The American Journal of Surgery 06/1998; 175(5):418-21. DOI:10.1016/S0002-9610(98)00040-3 · 2.41 Impact Factor
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    ABSTRACT: The objective of this study was to prospectively evaluate the feasibility and efficacy of single-photon emission computed tomography (SPECT) with 18F-fluorodeoxyglucose (FDG) for differentiating malignant from benign pulmonary nodules. Twenty-six patients with 28 radiologically indeterminate focal pulmonary lesions were examined. Fasting patients were injected with 5 MBq/kg of FDG (maximum dose, 370 MBq). Imaging was performed with dual-head SPECT cameras equipped with 511-keV collimators. Seventeen of 21 pathologically malignant nodules showed FDG uptake on SPECT imaging (sensitivity, 81%). None of the seven benign modules showed uptake (specificity, 100%). SPECT imaging with FDG was positive in all 16 malignant nodules that were larger than or equal to 2 cm in diameter. However, only one (20%) of five nodules smaller than 2 cm in diameter showed positive on SPECT imaging. Using current technology, we found FDG SPECT imaging useful for distinguishing benign from malignant pulmonary nodules that were larger than or equal to 2 cm in diameter. However, because of the relatively low sensitivity of SPECT, smaller malignant nodules were not adequately revealed.
    American Journal of Roentgenology 04/1997; 168(3):771-4. DOI:10.2214/ajr.168.3.9057532 · 2.74 Impact Factor
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    ABSTRACT: Bronchioloalveolar cell adenomas (BAAs) have been described in up to 10% of patients with bronchogenic carcinoma. Their prognostic significance is unknown. The purpose of this study was to determine the prognostic implications of finding BAAs coexisting in specimens resected for primary bronchogenic carcinoma and to determine how frequently BAAs can be detected radiologically. Follow-up information for a mean of 30 months was obtained on 28 patients with a single primary bronchogenic carcinoma and one or more coexistent BAAs. Preoperative chest radiographs (n=27) and CT scans (n=24) were retrospectively reviewed to assess the number of patients in whom BAAs could be detected radiologically. There was no significant difference between percentage survival of patients with a primary bronchogenic carcinoma and coexistent BAAs when compared with the percentage predicted survival of these patients based on their primary bronchogenic carcinoma alone. BAAs could be detected retrospectively in 1 of 27 (4%) preoperative radiographs and 11 of 24 (46%) CT scans. On standard preoperative imaging for bronchogenic carcinoma, BAAs were retrospectively detected in more than one third of patients in whom they were detected pathologically. However, the presence of coexistent BAAs with bronchogenic carcinoma does not affect short- and medium-term prognosis.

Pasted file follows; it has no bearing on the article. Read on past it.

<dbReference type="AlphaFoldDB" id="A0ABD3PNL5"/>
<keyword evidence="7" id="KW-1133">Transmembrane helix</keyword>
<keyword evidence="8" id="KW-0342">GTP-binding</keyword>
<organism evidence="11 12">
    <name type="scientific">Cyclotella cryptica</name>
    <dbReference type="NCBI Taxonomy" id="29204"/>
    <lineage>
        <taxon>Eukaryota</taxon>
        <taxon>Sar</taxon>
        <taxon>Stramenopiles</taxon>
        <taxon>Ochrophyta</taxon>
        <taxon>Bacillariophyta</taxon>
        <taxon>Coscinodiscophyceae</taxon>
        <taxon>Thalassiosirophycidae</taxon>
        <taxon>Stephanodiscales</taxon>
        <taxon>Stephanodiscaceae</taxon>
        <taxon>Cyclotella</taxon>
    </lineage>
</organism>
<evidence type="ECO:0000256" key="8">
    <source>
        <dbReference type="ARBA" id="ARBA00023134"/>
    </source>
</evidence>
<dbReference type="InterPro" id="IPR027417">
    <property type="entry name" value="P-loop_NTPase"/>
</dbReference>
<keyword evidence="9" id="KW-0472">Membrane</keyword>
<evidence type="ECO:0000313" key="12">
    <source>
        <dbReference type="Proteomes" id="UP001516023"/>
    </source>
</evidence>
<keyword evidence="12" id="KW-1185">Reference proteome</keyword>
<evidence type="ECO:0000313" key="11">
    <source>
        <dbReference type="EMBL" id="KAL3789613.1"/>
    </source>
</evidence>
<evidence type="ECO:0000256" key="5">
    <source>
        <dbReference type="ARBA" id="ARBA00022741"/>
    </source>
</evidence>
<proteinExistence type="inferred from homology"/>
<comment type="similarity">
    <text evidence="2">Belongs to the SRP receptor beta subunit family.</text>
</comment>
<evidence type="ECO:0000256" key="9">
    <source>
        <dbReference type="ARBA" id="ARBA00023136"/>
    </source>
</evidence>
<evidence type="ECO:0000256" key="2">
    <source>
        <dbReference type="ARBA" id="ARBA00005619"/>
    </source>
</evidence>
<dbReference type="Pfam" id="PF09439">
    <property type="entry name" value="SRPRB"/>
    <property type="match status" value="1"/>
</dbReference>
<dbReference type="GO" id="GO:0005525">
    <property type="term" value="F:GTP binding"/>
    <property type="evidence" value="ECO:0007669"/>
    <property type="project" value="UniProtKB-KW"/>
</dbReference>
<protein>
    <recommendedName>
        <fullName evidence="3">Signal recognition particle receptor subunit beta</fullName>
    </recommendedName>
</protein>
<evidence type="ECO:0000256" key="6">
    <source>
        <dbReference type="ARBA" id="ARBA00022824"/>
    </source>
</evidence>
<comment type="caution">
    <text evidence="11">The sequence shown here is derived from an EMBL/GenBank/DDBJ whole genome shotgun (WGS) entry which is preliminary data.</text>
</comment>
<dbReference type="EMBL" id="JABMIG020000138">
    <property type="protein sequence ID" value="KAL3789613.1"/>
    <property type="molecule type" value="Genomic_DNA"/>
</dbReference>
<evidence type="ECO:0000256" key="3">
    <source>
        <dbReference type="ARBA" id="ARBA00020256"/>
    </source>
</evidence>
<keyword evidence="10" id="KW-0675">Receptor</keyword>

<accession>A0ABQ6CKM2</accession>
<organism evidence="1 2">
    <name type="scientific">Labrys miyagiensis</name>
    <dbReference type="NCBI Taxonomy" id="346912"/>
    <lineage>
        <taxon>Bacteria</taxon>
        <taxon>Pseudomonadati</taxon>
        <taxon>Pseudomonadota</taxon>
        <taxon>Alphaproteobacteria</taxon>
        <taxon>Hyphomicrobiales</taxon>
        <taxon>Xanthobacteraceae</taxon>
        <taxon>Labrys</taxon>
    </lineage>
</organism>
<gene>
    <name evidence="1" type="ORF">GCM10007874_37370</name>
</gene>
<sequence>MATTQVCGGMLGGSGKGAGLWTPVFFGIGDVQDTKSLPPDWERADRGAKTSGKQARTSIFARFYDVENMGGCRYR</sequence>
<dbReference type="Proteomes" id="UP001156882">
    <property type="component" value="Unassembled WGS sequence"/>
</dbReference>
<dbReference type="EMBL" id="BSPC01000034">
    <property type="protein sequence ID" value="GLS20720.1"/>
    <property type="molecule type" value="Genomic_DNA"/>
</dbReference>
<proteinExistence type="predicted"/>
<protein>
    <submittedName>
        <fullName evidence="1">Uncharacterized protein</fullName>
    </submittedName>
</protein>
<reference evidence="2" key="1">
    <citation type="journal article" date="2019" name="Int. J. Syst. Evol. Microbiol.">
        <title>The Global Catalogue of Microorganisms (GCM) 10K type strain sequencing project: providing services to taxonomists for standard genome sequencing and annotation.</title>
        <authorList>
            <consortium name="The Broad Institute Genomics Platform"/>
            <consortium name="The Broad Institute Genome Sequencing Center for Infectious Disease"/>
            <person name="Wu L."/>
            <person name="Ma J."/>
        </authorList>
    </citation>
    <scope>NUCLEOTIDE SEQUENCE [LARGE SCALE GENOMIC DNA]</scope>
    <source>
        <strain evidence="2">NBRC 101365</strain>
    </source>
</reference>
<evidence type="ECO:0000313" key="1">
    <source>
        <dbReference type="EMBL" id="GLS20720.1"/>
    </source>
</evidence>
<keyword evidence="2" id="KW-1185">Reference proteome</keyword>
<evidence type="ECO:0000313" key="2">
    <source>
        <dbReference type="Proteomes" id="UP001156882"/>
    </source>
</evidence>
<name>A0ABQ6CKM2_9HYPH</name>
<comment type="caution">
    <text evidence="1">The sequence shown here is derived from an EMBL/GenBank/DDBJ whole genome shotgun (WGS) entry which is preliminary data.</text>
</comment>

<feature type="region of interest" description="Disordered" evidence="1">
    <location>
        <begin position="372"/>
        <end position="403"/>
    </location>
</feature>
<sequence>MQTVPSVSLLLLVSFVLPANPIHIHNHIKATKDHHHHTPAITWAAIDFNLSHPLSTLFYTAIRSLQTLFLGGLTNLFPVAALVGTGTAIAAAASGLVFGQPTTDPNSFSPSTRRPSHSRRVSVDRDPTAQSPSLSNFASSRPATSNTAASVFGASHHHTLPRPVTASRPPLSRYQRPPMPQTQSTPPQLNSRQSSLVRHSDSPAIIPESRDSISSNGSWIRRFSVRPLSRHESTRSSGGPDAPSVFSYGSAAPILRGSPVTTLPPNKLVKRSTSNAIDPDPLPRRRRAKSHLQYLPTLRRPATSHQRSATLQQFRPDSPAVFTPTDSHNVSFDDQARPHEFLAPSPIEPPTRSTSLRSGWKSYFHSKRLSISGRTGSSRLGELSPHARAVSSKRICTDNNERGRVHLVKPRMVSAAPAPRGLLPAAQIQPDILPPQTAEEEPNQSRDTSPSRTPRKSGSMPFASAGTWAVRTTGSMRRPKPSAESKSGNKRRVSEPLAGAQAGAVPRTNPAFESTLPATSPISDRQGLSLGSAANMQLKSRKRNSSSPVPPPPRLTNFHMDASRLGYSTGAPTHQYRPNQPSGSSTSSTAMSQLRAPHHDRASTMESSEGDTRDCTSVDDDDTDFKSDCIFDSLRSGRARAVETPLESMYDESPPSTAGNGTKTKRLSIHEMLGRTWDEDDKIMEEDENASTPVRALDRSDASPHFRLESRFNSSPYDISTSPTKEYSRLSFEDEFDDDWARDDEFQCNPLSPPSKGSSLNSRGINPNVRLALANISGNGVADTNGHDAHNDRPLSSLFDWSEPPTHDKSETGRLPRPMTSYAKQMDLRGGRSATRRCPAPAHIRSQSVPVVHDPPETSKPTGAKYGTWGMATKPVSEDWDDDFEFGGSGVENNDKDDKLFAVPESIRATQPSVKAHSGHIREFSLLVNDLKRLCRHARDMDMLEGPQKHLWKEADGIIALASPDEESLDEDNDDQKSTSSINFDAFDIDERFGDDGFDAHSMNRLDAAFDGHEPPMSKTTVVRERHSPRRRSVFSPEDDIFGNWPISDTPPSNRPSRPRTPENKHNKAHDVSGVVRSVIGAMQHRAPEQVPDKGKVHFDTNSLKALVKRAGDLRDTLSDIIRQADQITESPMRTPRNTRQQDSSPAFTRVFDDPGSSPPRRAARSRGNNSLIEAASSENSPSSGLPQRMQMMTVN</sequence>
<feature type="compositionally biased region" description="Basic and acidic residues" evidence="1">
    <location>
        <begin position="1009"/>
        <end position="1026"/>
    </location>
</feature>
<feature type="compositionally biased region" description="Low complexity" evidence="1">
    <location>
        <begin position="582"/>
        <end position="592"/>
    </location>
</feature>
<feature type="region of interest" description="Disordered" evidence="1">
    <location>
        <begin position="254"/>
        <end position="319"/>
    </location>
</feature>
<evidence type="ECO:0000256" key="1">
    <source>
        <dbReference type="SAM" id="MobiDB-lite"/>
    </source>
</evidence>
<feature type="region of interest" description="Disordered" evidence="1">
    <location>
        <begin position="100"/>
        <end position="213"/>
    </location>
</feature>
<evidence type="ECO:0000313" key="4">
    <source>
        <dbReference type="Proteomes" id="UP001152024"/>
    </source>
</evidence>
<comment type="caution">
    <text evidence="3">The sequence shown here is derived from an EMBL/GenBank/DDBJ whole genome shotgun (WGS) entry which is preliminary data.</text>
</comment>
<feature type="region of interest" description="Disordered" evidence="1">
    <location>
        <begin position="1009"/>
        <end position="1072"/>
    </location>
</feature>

Chest 04/1996; 109(3):713-7. DOI:10.1378/chest.109.3.713 · 7.13 Impact Factor
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    ABSTRACT: We reviewed our experience from 1979 to 1990 with 160 cases of transhiatal esophagectomy for carcinoma of the lower esophagus and cardia to evaluate trends in patient selection, management, and outcome. Patients treated in the past 6 years (n = 110) and those treated before 1985 (n = 50) were similar in terms of age and sex distribution, medical history, and weight loss. The majority of tumors seen were adenocarcinoma, with patients in the latter group having significantly lower stages. Significant decreases in anesthetic time, units of blood transfusions, chest tube insertions, length of postoperative ventilation, incidence of postoperative pneumonia, and length of hospital stay were seen during the past 6 years. Wound infections increased significantly during the same period. The decrease in the 30-day mortality rate from 6% to 0.9% was not significant. Survival rates did not differ between groups, with overall rates of 62%, 40%, and 21% at 1, 2, and 5 years, respectively.
    Archives of Surgery 11/1992; 127(10):1164-7; discussion 1167-8. · 4.30 Impact Factor
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    ABSTRACT: Between August 1984 and October 1988, 7 women and 16 men underwent chest-wall resection. The 23 patients ranged in age from 17 to 79 years. Resection was done for benign lesions in 9 patients, for recurrent chest-wall sarcoma in 4 and for carcinoma involving the chest wall in 10. The number of ribs resected ranged from none to six. Prosthetic material was required for reconstruction in eight patients. There were no operative deaths and no flail segments developed postoperatively. Three patients have since died of metastatic disease, one has died of unrelated causes but with no residual disease and the remainder were alive and well at follow-up intervals ranging from 11 to 60 months. Aggressive resection, including a wide margin of healthy tissue, provides the best chance for recurrence-free survival for patients with many types of chest-wall tumour. Resection can be performed with low morbidity and satisfactory cosmetic results.